What's the used Ford Ka+ hatchback like?
Sadly, the Ford Ka+ is no more because people are drifting more towards small SUVs such as the Puma. However, used car buyers looking for an inexpensive and practical five-door town driver that's easy to park, while also being remarkably capable beyond city limits, should find plenty to like in the Ka+.
Engine choices are limited to just three options. Early cars come with a 1.2-litre four-cylinder petrol engine with either 69bhp or 84bhp, while facelifted examples have a revised 1.2-litre three-cylinder petrol engine (again in 69bhp or 84bhp forms) or a 94bhp 1.5-litre diesel. All versions of the Ka+ come with a five-speed gearbox
Trim levels are limited to the ultra-cheap Studio or better-equipped Zetec, which gets desirable features such as alloy wheels, air-con and an infotainment system. In 2018, the Ka+ Active was unveiled, which provides a raised ride height and other off-roader-inspired trinkets to make it look tougher, but the suspension changes ruin the ride and make it wallow in the bends, so is worth avoiding.
On the flip side, standard cars ride extremely well and deal with bigger bumps better than many larger vehicles. It steers nicely, too, and, pushed hard, it corners neatly, just like the first-generation Ka. However, none of the engines are particularly brilliant out on the open road. All petrol versions are a little disappointing because they're unrefined and can feel laboured, and both these and the diesel version will need revving hard to get the best from it and doesn’t sound pleasant when you do. If you can ignore the engine, though, this is a fine driver’s car.
Inside, there’s plenty of space for a six-footer to sit behind a six-footer in front, and the boot’s a reasonable size for this class, with 60/40 folding rear seats as standard. All the controls are logically placed and easy to locate, and feel pleasant enough to use. However, some of the materials used are a little low-rent and there are plenty of hard, scratchy plastics on view.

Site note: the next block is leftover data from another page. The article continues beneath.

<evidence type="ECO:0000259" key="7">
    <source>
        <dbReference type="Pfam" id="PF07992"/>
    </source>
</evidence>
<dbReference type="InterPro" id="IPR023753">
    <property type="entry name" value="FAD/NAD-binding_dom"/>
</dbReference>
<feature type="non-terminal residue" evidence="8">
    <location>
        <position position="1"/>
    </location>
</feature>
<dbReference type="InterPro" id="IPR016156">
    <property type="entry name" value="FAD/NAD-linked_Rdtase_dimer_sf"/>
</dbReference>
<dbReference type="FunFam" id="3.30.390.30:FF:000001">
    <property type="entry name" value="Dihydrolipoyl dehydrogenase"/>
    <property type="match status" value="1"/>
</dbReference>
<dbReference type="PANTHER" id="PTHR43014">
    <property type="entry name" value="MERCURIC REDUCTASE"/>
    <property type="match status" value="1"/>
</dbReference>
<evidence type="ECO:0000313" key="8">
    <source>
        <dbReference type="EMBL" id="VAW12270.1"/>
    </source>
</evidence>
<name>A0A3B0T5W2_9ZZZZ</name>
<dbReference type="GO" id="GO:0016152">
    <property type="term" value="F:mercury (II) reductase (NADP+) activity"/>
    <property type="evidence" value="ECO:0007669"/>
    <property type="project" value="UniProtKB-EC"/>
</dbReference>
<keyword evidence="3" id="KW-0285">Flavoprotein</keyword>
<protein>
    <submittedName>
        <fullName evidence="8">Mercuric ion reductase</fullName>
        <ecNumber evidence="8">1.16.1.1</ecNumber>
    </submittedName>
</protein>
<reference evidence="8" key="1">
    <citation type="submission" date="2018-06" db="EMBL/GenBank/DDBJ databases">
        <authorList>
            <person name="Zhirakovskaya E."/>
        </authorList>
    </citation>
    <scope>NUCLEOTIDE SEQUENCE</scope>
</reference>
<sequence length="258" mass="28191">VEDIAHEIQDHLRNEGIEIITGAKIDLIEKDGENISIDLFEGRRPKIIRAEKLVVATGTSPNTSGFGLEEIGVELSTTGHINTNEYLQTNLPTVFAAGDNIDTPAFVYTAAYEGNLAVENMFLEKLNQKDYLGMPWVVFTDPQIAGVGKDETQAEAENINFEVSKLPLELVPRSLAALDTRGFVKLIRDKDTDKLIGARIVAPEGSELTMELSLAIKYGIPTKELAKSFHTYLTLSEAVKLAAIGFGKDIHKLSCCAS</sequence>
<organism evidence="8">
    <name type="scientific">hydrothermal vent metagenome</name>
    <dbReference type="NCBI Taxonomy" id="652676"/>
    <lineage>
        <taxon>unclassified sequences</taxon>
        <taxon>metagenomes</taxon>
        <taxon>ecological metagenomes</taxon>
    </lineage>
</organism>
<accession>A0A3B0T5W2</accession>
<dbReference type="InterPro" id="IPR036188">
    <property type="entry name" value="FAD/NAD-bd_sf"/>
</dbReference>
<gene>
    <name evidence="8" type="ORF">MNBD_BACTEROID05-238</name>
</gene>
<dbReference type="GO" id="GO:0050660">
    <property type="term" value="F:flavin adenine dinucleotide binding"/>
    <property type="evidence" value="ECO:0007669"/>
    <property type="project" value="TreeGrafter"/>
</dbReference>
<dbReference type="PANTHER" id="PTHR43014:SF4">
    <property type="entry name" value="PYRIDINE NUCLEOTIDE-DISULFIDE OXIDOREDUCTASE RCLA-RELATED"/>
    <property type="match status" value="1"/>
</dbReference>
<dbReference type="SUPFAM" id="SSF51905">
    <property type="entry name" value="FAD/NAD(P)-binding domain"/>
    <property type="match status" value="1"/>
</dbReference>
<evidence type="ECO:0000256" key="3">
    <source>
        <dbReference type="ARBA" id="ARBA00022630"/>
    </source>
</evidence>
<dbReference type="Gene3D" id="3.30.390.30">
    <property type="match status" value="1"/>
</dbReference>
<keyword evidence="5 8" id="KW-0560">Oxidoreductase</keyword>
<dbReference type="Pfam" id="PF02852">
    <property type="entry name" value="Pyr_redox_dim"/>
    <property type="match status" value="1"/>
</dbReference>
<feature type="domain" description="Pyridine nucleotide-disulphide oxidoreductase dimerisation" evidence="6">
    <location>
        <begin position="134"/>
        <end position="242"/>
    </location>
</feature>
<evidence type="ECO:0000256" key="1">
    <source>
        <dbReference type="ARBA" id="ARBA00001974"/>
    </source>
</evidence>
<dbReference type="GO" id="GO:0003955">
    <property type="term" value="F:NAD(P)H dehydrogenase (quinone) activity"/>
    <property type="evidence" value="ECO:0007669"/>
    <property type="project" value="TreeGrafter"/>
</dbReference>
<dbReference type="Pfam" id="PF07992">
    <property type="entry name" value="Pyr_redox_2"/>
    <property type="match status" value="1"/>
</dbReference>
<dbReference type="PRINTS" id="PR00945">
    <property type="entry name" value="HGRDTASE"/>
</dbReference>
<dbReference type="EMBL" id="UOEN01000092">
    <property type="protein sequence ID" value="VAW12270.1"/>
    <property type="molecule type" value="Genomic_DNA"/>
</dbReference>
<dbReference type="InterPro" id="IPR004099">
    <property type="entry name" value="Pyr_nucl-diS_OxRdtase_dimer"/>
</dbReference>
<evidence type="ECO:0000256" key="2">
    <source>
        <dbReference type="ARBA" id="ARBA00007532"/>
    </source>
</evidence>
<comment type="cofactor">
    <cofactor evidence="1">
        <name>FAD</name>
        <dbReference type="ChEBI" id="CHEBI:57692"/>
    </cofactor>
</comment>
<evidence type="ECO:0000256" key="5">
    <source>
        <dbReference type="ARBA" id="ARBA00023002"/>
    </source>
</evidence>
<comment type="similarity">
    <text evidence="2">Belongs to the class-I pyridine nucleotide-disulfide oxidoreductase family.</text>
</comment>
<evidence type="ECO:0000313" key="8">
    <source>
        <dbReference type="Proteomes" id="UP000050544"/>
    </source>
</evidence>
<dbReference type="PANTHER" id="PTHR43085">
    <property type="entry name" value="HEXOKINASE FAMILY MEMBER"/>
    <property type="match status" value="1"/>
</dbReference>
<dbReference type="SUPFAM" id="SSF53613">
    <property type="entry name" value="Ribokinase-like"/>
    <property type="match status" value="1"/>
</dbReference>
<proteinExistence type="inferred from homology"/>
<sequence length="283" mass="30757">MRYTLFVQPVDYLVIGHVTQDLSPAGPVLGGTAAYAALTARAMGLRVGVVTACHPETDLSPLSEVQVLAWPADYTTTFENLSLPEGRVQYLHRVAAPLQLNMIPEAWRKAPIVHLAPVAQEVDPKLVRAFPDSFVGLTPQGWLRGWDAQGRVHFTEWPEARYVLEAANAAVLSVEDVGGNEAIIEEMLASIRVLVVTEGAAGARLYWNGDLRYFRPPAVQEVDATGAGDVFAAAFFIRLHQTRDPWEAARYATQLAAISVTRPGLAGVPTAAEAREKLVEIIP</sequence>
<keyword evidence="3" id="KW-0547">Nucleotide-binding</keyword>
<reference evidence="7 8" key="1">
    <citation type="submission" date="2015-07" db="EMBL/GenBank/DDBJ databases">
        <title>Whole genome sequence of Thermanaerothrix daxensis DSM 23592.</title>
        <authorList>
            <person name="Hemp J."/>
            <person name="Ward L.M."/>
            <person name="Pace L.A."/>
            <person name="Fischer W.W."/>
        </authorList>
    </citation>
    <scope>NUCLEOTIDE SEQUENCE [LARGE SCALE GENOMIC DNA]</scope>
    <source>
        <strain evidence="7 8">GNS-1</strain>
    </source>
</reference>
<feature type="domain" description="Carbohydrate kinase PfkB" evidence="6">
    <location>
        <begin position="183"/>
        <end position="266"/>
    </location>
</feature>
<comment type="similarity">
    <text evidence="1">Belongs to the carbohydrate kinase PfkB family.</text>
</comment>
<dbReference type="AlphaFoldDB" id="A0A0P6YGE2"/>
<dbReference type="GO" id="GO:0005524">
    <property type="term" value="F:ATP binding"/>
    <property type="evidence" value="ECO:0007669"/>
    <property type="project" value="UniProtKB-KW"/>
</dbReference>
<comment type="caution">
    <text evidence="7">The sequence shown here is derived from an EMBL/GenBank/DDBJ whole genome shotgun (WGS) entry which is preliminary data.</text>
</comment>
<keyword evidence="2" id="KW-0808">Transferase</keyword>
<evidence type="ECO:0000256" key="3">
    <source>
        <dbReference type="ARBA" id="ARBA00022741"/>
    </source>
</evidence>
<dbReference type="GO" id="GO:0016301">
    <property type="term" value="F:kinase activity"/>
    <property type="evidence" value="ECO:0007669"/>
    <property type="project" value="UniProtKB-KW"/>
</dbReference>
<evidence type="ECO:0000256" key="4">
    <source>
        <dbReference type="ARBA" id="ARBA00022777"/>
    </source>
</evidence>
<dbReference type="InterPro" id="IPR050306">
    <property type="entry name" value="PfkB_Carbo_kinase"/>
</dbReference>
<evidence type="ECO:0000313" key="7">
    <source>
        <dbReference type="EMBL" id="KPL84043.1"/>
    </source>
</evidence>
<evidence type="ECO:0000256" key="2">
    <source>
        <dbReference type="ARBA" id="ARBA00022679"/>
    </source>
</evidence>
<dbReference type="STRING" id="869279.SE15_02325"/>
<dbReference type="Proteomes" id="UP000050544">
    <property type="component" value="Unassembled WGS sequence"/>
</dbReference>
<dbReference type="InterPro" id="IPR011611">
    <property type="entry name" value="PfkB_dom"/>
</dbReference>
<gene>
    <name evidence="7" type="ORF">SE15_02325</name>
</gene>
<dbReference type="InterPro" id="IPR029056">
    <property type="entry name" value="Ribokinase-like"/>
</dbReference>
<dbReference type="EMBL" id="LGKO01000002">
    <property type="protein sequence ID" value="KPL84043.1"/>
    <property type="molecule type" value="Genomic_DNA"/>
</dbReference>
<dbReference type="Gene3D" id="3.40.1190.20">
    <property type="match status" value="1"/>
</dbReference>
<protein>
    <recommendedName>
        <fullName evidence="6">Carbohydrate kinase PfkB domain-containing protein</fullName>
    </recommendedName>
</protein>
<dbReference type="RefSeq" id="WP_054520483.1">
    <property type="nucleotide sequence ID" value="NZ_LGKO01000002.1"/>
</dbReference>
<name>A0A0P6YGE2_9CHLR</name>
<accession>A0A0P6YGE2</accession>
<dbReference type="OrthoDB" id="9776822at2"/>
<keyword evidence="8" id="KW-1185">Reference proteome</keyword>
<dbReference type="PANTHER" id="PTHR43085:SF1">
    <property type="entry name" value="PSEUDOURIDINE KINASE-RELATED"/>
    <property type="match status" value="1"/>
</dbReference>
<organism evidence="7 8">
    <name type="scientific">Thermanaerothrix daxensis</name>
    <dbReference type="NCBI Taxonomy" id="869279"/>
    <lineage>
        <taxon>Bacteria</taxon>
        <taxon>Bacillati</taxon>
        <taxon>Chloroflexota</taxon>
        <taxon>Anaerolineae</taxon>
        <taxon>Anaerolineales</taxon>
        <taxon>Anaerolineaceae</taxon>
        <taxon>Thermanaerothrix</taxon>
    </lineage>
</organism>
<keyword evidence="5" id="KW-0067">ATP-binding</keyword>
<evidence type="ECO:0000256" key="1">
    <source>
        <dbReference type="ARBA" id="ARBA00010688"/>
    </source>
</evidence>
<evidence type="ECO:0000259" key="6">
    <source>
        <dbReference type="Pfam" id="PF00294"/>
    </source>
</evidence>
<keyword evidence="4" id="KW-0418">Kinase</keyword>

What used Ford Ka+ hatchback will I get for my budget?
To find a decent early example, you'll need £6000 to get into a Ka+. If you increase the budget, £8000 will get you a 2018, post-facelift Ford Ka+, at the time of writing.
If you fancy the pseudo-SUV Active version that arrived in 2018, expect to spend £8500 or more.
Check the value of a used Ford Ka+ with What Car? Valuations
How much does it cost to run a Ford Ka+ hatchback?
The more powerful 84bhp 1.2 petrol engine actually has better running costs than the less powerful 69bhp version: 56.5mpg versus 55.4mpg, respectively.
The 1.5-litre diesel is quite the fuel sipper thanks to 76.3mpg fuel economy.
As with fuel economy, the 84bhp 1.2 has lower emissions of 114g/km compared with the least powerful 69bhp 1.2 that puts oft 117g/km.
The 1.5-litre diesel emits only 99g/km of CO2.
Car tax (VED)
Any example registered after 1 April 2017 will fall under the current flat rate system rather than the older version that was based on the CO2 emissions the car produced. Find out more about road tax costs here.
Servicing and insurance
Expect servicing costs to be reasonable. Once your Ka+ is outside of the manufacturer's warranty period, you can take advantage of lower-priced essential servicing starting from £169 at the time of writing. For comparison, the equivalent level of service for a Skoda would be £184.
The lower-powered Ka+ is placed in insurance group 1, whereas the higher-powered car is in group 5.
Which used Ford Ka+ hatchback should I buy?
The 1.2-litre engine is more palatable in its most powerful 84bhp form. The extra power means it doesn't have to be pushed as hard as the 69bhp version, which is why it's the one we’d choose.
We’d certainly recommend you track down Zetec trim cars rather than the entry-level Studio models, since Zetec comes with far more kit and won’t set you back that much more on the used market.
Our favourite Ford Ka+ 1.2 84bhp Zetec
What alternatives should I consider to a used Ford Ka+ hatchback?
The Skoda Citigo is great to drive, with a comfy ride and agile handling. The interior’s well thought out and reasonably spacious, too, and its nifty size makes the car a delight in town, while still offering room for four.
The Suzuki Celerio has a practical interior and its performance is surprisingly peppy for something so small. It also handles well and is excellent value on the used car market.
The Dacia Sandero is a spacious and surprisingly practical car, and also the cheapest new car on the market. Used, the Sandero holds its value surprising well, which often means it makes more sense as a new car purchase.